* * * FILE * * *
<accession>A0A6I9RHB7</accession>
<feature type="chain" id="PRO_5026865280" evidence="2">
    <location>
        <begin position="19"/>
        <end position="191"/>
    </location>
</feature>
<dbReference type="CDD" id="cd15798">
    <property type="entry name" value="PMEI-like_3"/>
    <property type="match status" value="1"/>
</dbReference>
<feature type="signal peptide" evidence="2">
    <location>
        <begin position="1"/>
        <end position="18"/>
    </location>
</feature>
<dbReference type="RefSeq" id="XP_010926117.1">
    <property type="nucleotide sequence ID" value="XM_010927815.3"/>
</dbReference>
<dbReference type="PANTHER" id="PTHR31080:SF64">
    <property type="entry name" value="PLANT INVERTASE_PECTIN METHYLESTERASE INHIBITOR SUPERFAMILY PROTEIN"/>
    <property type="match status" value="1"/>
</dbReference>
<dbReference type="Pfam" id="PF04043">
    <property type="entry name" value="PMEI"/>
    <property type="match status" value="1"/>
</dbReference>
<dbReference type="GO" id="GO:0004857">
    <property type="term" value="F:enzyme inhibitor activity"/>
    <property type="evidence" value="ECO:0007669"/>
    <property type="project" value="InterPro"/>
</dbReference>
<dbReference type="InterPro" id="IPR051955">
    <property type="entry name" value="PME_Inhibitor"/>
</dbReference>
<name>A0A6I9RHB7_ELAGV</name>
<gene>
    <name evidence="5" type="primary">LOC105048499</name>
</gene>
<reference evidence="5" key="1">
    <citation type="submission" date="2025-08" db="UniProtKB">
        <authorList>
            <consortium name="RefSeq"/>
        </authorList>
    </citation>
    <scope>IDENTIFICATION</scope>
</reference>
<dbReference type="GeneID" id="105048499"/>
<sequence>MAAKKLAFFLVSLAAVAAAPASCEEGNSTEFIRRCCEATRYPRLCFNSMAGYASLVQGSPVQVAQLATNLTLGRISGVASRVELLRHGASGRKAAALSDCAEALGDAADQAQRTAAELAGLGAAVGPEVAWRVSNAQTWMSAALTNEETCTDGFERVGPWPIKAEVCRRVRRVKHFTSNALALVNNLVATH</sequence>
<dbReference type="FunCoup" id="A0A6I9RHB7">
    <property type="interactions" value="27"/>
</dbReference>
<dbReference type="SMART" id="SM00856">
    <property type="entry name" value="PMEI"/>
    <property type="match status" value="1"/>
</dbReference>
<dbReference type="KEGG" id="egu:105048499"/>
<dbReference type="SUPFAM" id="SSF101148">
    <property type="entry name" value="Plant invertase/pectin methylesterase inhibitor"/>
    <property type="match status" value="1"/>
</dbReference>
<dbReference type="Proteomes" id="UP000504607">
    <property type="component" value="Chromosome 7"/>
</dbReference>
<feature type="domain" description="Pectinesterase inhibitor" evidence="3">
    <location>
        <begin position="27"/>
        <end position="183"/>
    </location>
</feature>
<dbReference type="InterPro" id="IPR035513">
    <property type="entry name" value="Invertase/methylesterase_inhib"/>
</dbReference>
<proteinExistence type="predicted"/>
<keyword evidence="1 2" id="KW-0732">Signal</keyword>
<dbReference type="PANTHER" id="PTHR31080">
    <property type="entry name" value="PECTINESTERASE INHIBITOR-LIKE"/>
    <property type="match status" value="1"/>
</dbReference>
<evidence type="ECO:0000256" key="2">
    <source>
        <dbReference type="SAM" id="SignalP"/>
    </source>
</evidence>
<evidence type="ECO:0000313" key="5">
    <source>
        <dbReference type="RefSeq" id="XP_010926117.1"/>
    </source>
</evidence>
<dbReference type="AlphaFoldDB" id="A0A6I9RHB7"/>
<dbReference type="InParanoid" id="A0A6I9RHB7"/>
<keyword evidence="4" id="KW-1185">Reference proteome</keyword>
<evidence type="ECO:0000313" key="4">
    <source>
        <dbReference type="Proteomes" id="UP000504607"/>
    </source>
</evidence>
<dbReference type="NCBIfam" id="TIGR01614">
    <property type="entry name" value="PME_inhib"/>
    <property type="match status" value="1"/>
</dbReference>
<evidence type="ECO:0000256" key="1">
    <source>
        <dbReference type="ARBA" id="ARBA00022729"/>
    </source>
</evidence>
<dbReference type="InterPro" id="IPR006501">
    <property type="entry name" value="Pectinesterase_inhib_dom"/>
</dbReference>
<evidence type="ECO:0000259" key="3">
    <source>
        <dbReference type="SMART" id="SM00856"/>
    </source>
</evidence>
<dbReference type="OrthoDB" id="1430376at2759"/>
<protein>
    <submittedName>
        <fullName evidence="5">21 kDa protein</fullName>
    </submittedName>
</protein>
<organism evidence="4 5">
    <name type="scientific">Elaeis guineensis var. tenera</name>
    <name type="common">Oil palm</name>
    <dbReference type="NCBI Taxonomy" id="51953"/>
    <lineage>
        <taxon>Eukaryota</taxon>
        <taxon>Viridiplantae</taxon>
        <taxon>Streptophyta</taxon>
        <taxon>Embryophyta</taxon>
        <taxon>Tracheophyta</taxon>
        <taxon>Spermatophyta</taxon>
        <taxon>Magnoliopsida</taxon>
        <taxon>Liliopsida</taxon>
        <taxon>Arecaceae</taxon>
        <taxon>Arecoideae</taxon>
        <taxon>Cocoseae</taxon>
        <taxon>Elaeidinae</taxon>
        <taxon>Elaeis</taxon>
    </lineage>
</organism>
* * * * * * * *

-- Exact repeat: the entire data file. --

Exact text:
<accession>A0A6I9RHB7</accession>
<feature type="chain" id="PRO_5026865280" evidence="2">
    <location>
        <begin position="19"/>
        <end position="191"/>
    </location>
</feature>
<dbReference type="CDD" id="cd15798">
    <property type="entry name" value="PMEI-like_3"/>
    <property type="match status" value="1"/>
</dbReference>
<feature type="signal peptide" evidence="2">
    <location>
        <begin position="1"/>
        <end position="18"/>
    </location>
</feature>
<dbReference type="RefSeq" id="XP_010926117.1">
    <property type="nucleotide sequence ID" value="XM_010927815.3"/>
</dbReference>
<dbReference type="PANTHER" id="PTHR31080:SF64">
    <property type="entry name" value="PLANT INVERTASE_PECTIN METHYLESTERASE INHIBITOR SUPERFAMILY PROTEIN"/>
    <property type="match status" value="1"/>
</dbReference>
<dbReference type="Pfam" id="PF04043">
    <property type="entry name" value="PMEI"/>
    <property type="match status" value="1"/>
</dbReference>
<dbReference type="GO" id="GO:0004857">
    <property type="term" value="F:enzyme inhibitor activity"/>
    <property type="evidence" value="ECO:0007669"/>
    <property type="project" value="InterPro"/>
</dbReference>
<dbReference type="InterPro" id="IPR051955">
    <property type="entry name" value="PME_Inhibitor"/>
</dbReference>
<name>A0A6I9RHB7_ELAGV</name>
<gene>
    <name evidence="5" type="primary">LOC105048499</name>
</gene>
<reference evidence="5" key="1">
    <citation type="submission" date="2025-08" db="UniProtKB">
        <authorList>
            <consortium name="RefSeq"/>
        </authorList>
    </citation>
    <scope>IDENTIFICATION</scope>
</reference>
<dbReference type="GeneID" id="105048499"/>
<sequence>MAAKKLAFFLVSLAAVAAAPASCEEGNSTEFIRRCCEATRYPRLCFNSMAGYASLVQGSPVQVAQLATNLTLGRISGVASRVELLRHGASGRKAAALSDCAEALGDAADQAQRTAAELAGLGAAVGPEVAWRVSNAQTWMSAALTNEETCTDGFERVGPWPIKAEVCRRVRRVKHFTSNALALVNNLVATH</sequence>
<dbReference type="FunCoup" id="A0A6I9RHB7">
    <property type="interactions" value="27"/>
</dbReference>
<dbReference type="SMART" id="SM00856">
    <property type="entry name" value="PMEI"/>
    <property type="match status" value="1"/>
</dbReference>
<dbReference type="KEGG" id="egu:105048499"/>
<dbReference type="SUPFAM" id="SSF101148">
    <property type="entry name" value="Plant invertase/pectin methylesterase inhibitor"/>
    <property type="match status" value="1"/>
</dbReference>
<dbReference type="Proteomes" id="UP000504607">
    <property type="component" value="Chromosome 7"/>
</dbReference>
<feature type="domain" description="Pectinesterase inhibitor" evidence="3">
    <location>
        <begin position="27"/>
        <end position="183"/>
    </location>
</feature>
<dbReference type="InterPro" id="IPR035513">
    <property type="entry name" value="Invertase/methylesterase_inhib"/>
</dbReference>
<proteinExistence type="predicted"/>
<keyword evidence="1 2" id="KW-0732">Signal</keyword>
<dbReference type="PANTHER" id="PTHR31080">
    <property type="entry name" value="PECTINESTERASE INHIBITOR-LIKE"/>
    <property type="match status" value="1"/>
</dbReference>
<evidence type="ECO:0000256" key="2">
    <source>
        <dbReference type="SAM" id="SignalP"/>
    </source>
</evidence>
<evidence type="ECO:0000313" key="5">
    <source>
        <dbReference type="RefSeq" id="XP_010926117.1"/>
    </source>
</evidence>
<dbReference type="AlphaFoldDB" id="A0A6I9RHB7"/>
<dbReference type="InParanoid" id="A0A6I9RHB7"/>
<keyword evidence="4" id="KW-1185">Reference proteome</keyword>
<evidence type="ECO:0000313" key="4">
    <source>
        <dbReference type="Proteomes" id="UP000504607"/>
    </source>
</evidence>
<dbReference type="NCBIfam" id="TIGR01614">
    <property type="entry name" value="PME_inhib"/>
    <property type="match status" value="1"/>
</dbReference>
<evidence type="ECO:0000256" key="1">
    <source>
        <dbReference type="ARBA" id="ARBA00022729"/>
    </source>
</evidence>
<dbReference type="InterPro" id="IPR006501">
    <property type="entry name" value="Pectinesterase_inhib_dom"/>
</dbReference>
<evidence type="ECO:0000259" key="3">
    <source>
        <dbReference type="SMART" id="SM00856"/>
    </source>
</evidence>
<dbReference type="OrthoDB" id="1430376at2759"/>
<protein>
    <submittedName>
        <fullName evidence="5">21 kDa protein</fullName>
    </submittedName>
</protein>
<organism evidence="4 5">
    <name type="scientific">Elaeis guineensis var. tenera</name>
    <name type="common">Oil palm</name>
    <dbReference type="NCBI Taxonomy" id="51953"/>
    <lineage>
        <taxon>Eukaryota</taxon>
        <taxon>Viridiplantae</taxon>
        <taxon>Streptophyta</taxon>
        <taxon>Embryophyta</taxon>
        <taxon>Tracheophyta</taxon>
        <taxon>Spermatophyta</taxon>
        <taxon>Magnoliopsida</taxon>
        <taxon>Liliopsida</taxon>
        <taxon>Arecaceae</taxon>
        <taxon>Arecoideae</taxon>
        <taxon>Cocoseae</taxon>
        <taxon>Elaeidinae</taxon>
        <taxon>Elaeis</taxon>
    </lineage>
</organism>